Michael Fox formed The Strainers, a band he describes as Big Beat Voodoo rock and roll. It is yet another venture into the music business for Michael who is a seasoned pioneer when it comes to the '60s style Swing and the Pyschobilly Surf sound. He has collaborated with his brother Stirling to form this new act and hopes for once that a little luck will fall on his side... His previous ventures into rock and roll haven't been so successful.
"We have been around, playing on and off, in several bands over the past 32 years," Michael said. "Nothing ever really stuck or lasted. The last band we had together was 10 years ago, and that was also the last time we played live together. I called it quits for ten years. No band... Very little song writing... No nothing."
Surviving in the music business is hard enough without the pitfalls of real life kicking you in the teeth every step of the way. It's a spawning ground for drug abuse and a catalyst for hard times, and the people whom you meet aren't always in it to serve your best interest. Keeping a band intact can be next to impossible when you add this combustible cocktail to your daily life, and in Michael's case, it has been a slippery slope which eventually led to the demise of every band he has formed.
"I was a punk rocker in LA going to gigs in the late 70's and early 80's." Michael explains. "A drunk, a dope fiend, a recluse at times for years... A starving musician living in Hollywood on Hollywood Boulevard."
After spending 20 years trying to form a band that could keep itself together for more than a month at a time, Michael finally waved the white flag. Out of frustration and anger, he swore himself out of the music business, saying at the time he would never delve back into it.
With no other choice, Michael was forced to take a normal job which he says he was "married to for 20 years". It brought him little happiness and now, in conjunction with the harsh realities of our nation's economic situation, and facing the loss of everything he has ever owned in his life, he knew that he had only one choice to make. Desperate times call for desperate measures, and despite the promise he had made to himself 10 years earlier, Michael knew he had to take another stab at forming a band.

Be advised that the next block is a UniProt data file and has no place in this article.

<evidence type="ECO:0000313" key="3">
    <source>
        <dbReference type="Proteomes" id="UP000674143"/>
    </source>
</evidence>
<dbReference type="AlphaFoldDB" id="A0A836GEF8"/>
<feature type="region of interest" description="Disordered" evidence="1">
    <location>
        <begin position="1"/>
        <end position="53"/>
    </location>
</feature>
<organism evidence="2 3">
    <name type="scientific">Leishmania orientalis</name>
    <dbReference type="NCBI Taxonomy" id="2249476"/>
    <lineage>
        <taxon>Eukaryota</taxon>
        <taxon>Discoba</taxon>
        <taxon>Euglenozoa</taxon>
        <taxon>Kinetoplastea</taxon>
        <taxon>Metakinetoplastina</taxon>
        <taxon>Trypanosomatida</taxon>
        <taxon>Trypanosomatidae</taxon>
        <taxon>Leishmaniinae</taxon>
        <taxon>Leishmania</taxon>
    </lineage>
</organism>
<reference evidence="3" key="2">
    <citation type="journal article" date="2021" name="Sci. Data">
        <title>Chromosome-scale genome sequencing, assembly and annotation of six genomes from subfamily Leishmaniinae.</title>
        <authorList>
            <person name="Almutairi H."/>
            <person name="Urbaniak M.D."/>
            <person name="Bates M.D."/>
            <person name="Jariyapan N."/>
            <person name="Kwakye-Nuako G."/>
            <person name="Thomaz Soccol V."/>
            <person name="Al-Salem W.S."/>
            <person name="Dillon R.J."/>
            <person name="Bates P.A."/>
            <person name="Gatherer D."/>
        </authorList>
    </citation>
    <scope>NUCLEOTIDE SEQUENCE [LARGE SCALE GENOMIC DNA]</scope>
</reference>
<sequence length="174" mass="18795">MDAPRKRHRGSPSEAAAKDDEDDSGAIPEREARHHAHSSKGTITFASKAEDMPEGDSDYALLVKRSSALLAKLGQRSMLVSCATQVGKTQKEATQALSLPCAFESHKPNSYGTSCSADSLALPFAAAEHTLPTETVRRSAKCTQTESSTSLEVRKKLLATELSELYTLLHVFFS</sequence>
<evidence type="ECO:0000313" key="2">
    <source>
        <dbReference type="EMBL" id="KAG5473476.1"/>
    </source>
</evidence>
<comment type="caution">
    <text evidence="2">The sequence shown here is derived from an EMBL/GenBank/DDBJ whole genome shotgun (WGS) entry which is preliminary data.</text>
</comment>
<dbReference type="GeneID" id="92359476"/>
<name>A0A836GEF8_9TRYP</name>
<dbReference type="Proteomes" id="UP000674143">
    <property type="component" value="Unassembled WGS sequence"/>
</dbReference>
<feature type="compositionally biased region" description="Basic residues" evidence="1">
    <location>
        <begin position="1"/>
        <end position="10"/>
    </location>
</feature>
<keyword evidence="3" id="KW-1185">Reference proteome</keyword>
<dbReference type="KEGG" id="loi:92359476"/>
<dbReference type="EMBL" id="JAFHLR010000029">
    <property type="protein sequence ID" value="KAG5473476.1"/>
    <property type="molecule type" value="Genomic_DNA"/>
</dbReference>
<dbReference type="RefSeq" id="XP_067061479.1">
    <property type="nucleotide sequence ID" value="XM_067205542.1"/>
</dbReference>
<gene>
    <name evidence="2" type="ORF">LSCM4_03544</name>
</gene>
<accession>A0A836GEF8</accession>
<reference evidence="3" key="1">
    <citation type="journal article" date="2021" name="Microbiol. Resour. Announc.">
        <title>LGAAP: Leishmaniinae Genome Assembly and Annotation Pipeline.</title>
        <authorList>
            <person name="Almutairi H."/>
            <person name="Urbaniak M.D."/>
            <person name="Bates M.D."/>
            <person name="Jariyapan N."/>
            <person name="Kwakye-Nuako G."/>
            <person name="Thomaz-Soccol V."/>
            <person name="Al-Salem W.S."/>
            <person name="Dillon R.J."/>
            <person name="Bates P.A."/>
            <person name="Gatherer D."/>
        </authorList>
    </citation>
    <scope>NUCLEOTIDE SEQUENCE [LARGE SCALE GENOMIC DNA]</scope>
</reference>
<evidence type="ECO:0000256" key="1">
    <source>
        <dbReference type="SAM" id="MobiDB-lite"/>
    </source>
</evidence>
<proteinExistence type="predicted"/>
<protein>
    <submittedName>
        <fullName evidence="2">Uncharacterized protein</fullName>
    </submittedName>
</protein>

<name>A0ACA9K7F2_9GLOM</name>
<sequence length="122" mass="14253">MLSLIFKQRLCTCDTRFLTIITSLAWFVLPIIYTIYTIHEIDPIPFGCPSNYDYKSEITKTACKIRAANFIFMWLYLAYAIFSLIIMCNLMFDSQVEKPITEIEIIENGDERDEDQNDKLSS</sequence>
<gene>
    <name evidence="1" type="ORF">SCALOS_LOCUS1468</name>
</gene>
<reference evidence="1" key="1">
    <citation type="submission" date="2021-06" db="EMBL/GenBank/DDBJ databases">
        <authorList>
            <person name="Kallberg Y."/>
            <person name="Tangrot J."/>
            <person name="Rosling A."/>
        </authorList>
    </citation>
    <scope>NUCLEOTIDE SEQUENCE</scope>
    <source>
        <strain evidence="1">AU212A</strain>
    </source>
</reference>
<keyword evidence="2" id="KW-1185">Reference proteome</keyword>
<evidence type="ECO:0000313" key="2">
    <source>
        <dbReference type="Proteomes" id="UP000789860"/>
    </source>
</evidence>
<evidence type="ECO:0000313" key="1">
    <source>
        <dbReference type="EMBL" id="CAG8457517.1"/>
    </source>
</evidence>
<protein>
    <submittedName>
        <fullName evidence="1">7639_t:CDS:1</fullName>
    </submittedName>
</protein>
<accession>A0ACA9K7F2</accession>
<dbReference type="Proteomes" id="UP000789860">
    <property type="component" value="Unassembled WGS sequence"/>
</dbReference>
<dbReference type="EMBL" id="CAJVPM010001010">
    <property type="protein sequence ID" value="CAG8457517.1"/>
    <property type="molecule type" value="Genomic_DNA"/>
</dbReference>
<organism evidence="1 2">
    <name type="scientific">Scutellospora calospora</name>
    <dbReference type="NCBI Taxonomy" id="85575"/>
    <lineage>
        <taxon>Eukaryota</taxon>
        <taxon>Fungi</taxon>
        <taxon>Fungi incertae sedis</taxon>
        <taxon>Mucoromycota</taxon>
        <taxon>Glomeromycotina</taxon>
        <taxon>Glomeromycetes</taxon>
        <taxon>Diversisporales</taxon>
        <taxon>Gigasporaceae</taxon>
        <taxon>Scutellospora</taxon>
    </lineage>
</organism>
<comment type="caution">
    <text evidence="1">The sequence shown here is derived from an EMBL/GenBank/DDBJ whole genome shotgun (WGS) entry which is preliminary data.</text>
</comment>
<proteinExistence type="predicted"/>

With the Strainers, he hopes it works out.
Southern California is a hot bed for the music scene - it always has been, but it is also a cruel and dreadful place when one is trying to survive on talents alone. With his brother Stirling Fox on the drums, and Michael on the vocals, electric bass and the guitar, they are hoping that they can book enough shows to insure a steady lifestyle that isn't tarnished with homelessness and starvation. They have recruited B. Dangerous to play rhythm guitar, and James Dokken to play bass at their shows. Not surprisingly, considering his rock and roll history, Michael isn't ready to vest everything he has into making the two full time members of the band.
"I plan to tour next year once I have a stable line up." Michael explains. "Right now it's the curse of the bass players! That's always been one of the many problems... Besides all my own personal struggles."
But this brand new band has played three gigs so far, and it has been fun. They have a gig scheduled in Ontario, California which they will be playing with The Surf Rats on October 13th.
The music is good... Actually fantastic.
You can check it out on their Facebook fan page, and you will be impressed to know that most of the music was done by Michael in his garage with overdubbing equipment. If you like the psycho surf sound of The Cramps, then you will like The Strainers. It's not hard to notice that Michael can emulate Lux Interior's sexually gasping vocal style, and surround it with his own ass whipping guitar sound. It's like he slipped mainstream rock and roll some Rohypnol, then took it home to his garage and had his way with it. It's pure psychedelia in it's most primitive form.
Michael and Stirling Fox are excited, but a little anxious about The Strainers. As their first musical adventure together in 10 years, they have a lot of energy to put towards this new project. But they also have ample reason to be nervous. "This is maybe my last attempt at it. We are both getting close to 50 yrs old." Michael notes.
Then, as if he is assuring himself Michael says, "I'm excited again, so time will tell..."
"But," he adds, "Time is a lot shorter now."